We’ve had enough exhortations to be silent. Cry out with a thousand tongues-I see the world is rotten because of silence.
Attr. St. Catherine of Siena
The quotation doesn’t sound implausibly attributed to her, but can it be shown to be authentic?
I will spare you the details of my long and fruitless search. Eventually, I semi-punted and asked an Italian-speaking friend, Fr. Bryan Jerabek, for help, hoping it would be easier to find it in Italian. He told me that medieval Italian is not the same as modern Italian, but he’d look anyhow, And, ecco!
It’s her letter #16, to an unidentified “great prelate” (perhaps Cardinal Pietro of Ostia.) That letter doesn’t seem to be on the Internet in English, which is why I couldn’t find it. You can see the medieval Italian version here. The relevant passage is as follows:
Oimè, non più tacere! Gridate con cento migliaia di lingue. Veggo che, per tacere, il mondo è guasto, la Sposa di Cristo è impallidita, toltogli è il colore, perchè gli è succhiato il sangue da dosso, cìoè che il sangue di Cristo, che è dato per grazia e non per debito.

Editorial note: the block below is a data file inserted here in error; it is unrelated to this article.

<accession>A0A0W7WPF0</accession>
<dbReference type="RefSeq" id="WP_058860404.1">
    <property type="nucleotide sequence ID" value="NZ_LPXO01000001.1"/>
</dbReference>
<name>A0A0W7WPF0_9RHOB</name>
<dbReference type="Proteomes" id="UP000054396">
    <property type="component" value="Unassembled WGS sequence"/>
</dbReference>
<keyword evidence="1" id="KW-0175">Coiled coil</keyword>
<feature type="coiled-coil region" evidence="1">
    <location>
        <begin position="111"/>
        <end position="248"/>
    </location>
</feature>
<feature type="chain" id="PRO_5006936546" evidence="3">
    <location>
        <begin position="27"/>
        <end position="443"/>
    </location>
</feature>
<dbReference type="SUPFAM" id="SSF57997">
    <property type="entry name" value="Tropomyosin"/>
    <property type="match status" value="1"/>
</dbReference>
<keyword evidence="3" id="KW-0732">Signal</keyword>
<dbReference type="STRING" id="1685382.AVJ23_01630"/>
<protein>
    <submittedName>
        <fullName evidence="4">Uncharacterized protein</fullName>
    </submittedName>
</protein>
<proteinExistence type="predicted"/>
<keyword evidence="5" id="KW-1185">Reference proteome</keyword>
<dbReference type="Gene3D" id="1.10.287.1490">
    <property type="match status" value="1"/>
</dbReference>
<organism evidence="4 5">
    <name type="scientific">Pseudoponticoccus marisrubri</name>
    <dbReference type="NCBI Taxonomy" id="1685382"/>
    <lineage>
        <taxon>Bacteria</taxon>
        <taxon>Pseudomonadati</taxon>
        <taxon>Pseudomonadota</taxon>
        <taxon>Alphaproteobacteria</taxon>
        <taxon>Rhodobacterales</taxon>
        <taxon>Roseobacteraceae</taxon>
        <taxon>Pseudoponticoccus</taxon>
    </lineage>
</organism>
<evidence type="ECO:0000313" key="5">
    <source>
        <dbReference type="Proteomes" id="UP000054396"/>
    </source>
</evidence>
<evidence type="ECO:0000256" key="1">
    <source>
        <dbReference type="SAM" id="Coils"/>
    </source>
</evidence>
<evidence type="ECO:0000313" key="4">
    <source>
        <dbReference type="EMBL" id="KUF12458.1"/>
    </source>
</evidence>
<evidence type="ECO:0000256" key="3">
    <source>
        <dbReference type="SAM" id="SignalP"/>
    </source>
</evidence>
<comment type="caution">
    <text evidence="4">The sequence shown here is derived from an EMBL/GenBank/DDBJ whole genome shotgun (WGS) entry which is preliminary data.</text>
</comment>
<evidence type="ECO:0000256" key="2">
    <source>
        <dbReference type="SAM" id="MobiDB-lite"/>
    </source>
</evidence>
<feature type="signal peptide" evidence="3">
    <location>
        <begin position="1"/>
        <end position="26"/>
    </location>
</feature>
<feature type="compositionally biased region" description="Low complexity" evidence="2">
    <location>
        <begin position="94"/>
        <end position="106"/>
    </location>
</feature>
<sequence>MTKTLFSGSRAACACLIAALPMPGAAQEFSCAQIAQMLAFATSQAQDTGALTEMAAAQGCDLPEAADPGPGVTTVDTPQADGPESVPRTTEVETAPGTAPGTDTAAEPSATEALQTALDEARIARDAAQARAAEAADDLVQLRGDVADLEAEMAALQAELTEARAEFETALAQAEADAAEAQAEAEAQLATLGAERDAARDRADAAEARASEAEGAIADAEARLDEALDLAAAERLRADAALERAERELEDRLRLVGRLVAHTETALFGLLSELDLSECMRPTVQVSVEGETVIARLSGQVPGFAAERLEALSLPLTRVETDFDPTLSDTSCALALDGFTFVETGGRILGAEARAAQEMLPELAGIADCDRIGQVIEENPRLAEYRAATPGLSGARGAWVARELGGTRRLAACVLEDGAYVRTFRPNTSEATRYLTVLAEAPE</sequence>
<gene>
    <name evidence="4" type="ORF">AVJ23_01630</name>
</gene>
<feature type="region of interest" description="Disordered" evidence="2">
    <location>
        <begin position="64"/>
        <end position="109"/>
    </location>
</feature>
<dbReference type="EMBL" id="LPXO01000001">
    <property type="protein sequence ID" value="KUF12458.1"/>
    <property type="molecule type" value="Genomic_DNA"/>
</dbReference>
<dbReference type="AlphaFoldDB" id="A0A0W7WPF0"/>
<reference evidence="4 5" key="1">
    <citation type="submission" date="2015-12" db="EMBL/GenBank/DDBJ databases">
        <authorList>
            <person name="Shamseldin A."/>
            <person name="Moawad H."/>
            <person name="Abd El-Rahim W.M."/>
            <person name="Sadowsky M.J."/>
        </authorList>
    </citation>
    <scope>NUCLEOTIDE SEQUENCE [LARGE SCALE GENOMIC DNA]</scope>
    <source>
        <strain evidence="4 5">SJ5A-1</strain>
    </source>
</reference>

Fr. Jerabek renders that as:
Be silent no more! Cry out with one hundred thousand tongues. I see that, because of this silence, the world is in ruins, the Spouse of Christ has grown pale; the color is taken from her face because her blood has been sucked out, that is the blood of Christ, which is given as a free gift and not by right.
So the currently-circulating version of the quotation is not quite accurate. “We’ve had enough exhortations to be silent” doesn’t appear (I suspect it got tacked on when someone used St. Catherine’s words in response to an exhortation to silence), and it’s 100K tongues, not simply 1,000. But I’m going to call the rest of it close enough.